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Katamari Damacy Tribute Soundtrack - Katamari Takeshi :: Review by Chris

Katamari Damacy Tribute Soundtrack - Katamari Takeshi Album Title: Katamari Damacy Tribute Soundtrack - Katamari Takeshi
Record Label: Columbia Music Entertainment
Catalog No.: COCX-35745/6
Release Date: August 19, 2009
Purchase: Buy at CDJapan


Katamari Damacy appealed to many people, myself included, for its humorous and innovative vocal soundtrack. Subsequent soundtracks in the series have maintained much the same sound, but have often lacked highlights and deviated from the indie approach in favour of a more mainstream sound. Fortunately, Katamari Forever back to the origins of the series, courtesy of the amnesiac mind of the King of All Cosmos. Under the direction of Yu Miyake, a team of arrangers and vocalists interpreted their favourite tunes from Katamari Damacy and successors to bring two discs worth of fresh, diverse, and often downright weird remixes. It's necessary to have some familiarity with the Katamari Damacy original score in the series to appreciate its remixed score. Regardless, the team offers more than enough material to at the very least get people talking. It's an interesting production, although not all remixes are for all.


Yu Miyake immediately sets a familiar tone with a short reprise of the main theme for Rhodes piano. The choice and use of instrument is spot on, given it creates just the right amount of sentimentality, while having an ethereal timbre appropriate for an amnesiac's mind. With "Katamari on the Wings", the theme returns in full force with easily my favourite of its arrangements. Takuya Ohashi's vocals bring out the humorous and infectious melody, while bringing out a slightly charismatic and romantic aura. The instrumentals are superbly done too with a blend of pop beats and big band jazz. Even the saxophone solo is surprisingly tolerable given how often the instrument is abused elsewhere in the industry. Later in the soundtrack, Sexy-Synthesizer also arranges this theme complete with ancient Namco sound effects. In each rendition, the arrangers clearly know how to bring out the personality and catchiness of Yu Miyake's original melody, while making daring and creative choices to reinvent the main theme after one too many uninspired remixes on earlier albums.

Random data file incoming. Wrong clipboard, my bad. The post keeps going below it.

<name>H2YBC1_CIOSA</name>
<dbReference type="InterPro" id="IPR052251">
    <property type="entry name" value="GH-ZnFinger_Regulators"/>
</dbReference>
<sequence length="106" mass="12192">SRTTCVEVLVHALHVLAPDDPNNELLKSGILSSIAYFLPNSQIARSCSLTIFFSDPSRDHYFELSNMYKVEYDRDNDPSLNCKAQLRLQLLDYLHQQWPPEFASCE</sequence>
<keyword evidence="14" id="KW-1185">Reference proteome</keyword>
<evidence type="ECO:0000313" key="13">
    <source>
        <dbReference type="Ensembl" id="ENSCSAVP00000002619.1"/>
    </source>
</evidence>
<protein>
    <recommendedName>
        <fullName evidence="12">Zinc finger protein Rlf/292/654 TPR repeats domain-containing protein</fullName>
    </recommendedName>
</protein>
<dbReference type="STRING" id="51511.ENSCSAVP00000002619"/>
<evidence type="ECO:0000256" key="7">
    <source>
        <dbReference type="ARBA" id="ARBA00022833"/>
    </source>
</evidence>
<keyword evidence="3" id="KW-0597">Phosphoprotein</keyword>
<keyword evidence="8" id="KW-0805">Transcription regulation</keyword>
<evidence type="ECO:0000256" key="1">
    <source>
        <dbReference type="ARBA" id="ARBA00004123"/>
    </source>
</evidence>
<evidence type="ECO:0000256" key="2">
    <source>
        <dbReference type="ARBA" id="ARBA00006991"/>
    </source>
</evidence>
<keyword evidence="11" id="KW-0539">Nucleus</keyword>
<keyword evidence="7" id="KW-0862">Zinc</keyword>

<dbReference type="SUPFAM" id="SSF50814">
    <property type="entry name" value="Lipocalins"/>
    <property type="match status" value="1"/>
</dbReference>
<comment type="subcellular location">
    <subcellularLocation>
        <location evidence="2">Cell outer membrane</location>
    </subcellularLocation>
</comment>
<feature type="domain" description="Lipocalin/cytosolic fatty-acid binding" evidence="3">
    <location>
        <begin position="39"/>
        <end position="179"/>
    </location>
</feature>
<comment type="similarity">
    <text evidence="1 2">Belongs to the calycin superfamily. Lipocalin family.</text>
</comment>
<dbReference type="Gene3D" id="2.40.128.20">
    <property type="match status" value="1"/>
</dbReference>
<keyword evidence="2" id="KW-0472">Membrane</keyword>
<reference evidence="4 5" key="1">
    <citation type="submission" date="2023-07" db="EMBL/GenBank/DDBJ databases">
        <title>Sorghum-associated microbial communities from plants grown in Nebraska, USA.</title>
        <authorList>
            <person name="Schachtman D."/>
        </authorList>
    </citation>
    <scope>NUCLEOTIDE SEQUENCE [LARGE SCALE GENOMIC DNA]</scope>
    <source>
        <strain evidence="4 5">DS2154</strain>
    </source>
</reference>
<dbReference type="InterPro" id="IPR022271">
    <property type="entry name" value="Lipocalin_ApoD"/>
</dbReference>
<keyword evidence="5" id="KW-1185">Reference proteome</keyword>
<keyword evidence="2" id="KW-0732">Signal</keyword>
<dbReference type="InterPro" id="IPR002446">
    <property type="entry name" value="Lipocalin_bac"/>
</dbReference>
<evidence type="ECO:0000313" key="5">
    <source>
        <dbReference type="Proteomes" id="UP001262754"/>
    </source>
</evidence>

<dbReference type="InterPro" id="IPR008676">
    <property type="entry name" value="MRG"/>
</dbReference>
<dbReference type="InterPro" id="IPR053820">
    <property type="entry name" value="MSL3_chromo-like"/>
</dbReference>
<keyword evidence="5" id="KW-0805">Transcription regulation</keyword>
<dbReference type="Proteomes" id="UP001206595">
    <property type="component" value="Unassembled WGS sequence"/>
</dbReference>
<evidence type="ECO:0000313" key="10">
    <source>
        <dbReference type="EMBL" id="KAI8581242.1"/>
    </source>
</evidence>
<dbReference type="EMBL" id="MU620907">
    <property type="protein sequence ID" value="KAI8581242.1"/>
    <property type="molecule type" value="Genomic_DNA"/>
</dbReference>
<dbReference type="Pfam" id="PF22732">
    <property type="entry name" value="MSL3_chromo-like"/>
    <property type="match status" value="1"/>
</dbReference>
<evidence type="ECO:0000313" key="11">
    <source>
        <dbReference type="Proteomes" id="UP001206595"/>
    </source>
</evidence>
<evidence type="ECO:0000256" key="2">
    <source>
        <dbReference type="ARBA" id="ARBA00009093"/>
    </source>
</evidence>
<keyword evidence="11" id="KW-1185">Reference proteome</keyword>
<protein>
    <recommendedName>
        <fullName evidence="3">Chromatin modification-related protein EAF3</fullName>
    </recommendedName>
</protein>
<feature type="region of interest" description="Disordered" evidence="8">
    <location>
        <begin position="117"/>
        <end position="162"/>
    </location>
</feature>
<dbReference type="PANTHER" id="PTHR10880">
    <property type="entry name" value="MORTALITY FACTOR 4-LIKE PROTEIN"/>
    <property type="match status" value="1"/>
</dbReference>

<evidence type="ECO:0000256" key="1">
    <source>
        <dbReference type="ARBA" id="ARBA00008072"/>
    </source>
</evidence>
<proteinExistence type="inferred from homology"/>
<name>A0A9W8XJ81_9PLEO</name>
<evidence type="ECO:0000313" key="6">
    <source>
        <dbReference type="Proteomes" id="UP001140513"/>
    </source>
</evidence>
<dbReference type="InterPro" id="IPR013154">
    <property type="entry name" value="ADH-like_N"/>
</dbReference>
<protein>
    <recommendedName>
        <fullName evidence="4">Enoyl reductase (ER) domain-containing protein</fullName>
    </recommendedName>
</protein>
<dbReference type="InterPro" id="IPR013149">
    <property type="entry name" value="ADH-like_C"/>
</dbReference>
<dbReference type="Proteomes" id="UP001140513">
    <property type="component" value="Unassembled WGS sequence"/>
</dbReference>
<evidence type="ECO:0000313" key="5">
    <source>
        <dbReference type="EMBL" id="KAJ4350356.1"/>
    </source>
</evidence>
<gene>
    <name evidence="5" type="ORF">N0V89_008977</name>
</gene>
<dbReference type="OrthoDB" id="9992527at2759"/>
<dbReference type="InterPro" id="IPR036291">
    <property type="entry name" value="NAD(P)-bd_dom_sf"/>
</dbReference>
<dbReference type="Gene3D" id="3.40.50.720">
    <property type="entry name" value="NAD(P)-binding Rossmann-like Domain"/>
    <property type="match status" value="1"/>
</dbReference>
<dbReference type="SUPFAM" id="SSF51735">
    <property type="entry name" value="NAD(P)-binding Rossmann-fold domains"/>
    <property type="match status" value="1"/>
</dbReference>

A more world-inspired entry is "Cherry Blossom Color Season". Blending Indian tonality with European orchestral instrumentation and Japanese female vocals, it shouldn't work, but it somehow does and fits elegantly within the Katamari world. Meanwhile "Katamari on the Funk" sounds even more novel than the original in Senor Coconut's mambo remix. Much of the theme is entirely instrumental, yet the live trumpets and saxophones bring so much vivaciousness, while the eventual entry of the Caribbean vocals provides one of many feel good moments in the scores. "Katamaresort" and "Bluffing Spirit" meanwhile inspire further relaxation by adopting bossa-nova styles. The former offers abstract imagery with its slightly dissonant acoustic guitar work and Saigenji's downbeat female vocals. However, "Bluffing Spirit" once again exudes that romantic tone with its male lead and colourful synthscaping. Talking of male leads, "Shadow and Light" brings the back the voice of Shigeru Matsuzaki for a heartfelt ballad. This sort of cheesy music would be difficult to market normally, but it works so well in the context of the Katamari world that it's a definitive entry here.